Emily Post has always been a name synonymous with manners and etiquette, but Claridge, the authoress, delves deep into Post's life and brings forth to the reader a new dimension to a seemingly pigeonholed woman. Post's achievements as a fiction au
...more
Emily
Jan 28, 2009 rated it really liked it
While the idea of etiquette is quaint for many today, little about the way Emily Post advised her readers was. Emily was the child of progressive, educated parents who supported her curiosity about the world. Her marriage ended in scandal and divorce, but from that, Emily supported herself as a working woman; first, as a writer of fiction, and later, as the arbiter of manners. As a divorced woman from one of New York's good families, Emily knew better than most how social mores change over time ...more
Catherine
Feb 27, 2009 rated it liked it
I picked up this book solely due to my mother's ongoing complaints about her own mother's obsession on Emily Post's etiquette. Growing up, my mother received gentle reprimands on the proper Post way to spoon up soup or how it was more proper to say "glasses" rather than "cups." Needless to say, my mother scowled at me when I told her I was reading a bio on Emily Post.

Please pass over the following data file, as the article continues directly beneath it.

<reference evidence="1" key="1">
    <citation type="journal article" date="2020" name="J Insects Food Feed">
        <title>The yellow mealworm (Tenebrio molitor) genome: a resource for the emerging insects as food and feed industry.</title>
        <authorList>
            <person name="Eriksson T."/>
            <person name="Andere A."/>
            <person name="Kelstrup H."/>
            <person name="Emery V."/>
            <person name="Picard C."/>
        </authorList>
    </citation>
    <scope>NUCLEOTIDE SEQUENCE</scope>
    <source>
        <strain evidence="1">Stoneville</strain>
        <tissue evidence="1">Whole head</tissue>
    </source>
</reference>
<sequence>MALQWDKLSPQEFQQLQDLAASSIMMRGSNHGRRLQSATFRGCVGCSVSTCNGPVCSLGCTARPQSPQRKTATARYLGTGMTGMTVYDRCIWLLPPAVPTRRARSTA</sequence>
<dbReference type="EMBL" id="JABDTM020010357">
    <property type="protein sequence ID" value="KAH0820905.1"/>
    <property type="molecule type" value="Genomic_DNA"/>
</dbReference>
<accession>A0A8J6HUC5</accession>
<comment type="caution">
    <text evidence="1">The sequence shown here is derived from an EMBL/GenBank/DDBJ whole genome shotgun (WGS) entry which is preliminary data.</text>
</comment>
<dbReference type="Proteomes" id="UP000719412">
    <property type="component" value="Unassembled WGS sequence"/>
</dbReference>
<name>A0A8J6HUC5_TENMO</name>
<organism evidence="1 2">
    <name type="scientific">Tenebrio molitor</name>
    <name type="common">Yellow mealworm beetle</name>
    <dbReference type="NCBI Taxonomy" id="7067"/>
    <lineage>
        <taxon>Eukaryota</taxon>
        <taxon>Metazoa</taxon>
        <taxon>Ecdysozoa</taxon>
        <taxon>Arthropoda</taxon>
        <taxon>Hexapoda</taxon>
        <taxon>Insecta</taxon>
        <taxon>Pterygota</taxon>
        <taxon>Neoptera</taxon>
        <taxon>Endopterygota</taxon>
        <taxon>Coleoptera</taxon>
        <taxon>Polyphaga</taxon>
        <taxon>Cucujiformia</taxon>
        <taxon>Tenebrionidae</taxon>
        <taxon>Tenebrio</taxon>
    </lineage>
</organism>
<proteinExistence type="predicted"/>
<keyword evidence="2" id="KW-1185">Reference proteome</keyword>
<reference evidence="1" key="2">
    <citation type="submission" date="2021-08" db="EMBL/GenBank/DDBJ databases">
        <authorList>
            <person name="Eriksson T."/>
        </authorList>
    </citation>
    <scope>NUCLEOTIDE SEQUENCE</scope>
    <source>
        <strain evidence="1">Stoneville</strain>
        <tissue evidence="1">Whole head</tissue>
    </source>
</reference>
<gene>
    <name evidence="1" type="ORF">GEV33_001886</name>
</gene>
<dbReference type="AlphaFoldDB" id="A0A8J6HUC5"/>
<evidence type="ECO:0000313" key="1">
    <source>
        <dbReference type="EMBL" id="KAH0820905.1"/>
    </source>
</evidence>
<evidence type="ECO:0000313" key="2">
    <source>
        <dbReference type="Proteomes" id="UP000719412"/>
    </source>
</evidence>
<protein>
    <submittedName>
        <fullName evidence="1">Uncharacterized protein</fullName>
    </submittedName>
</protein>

This ended up being a decent enough biography though more than one sentence had a strange turn and more then a few sentences didn
...more
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Laura Claridge has written books ranging from feminist theory to biography and popular culture, most recently the story of an American icon, Emily Post: Daughter of the Gilded Age, Mistress of American Manners (Random House), for which she received a National Endowment for the Humanities grant. This project also received the J. Anthony Lukas Prize for a Work in Progress, administered by the Nieman ...more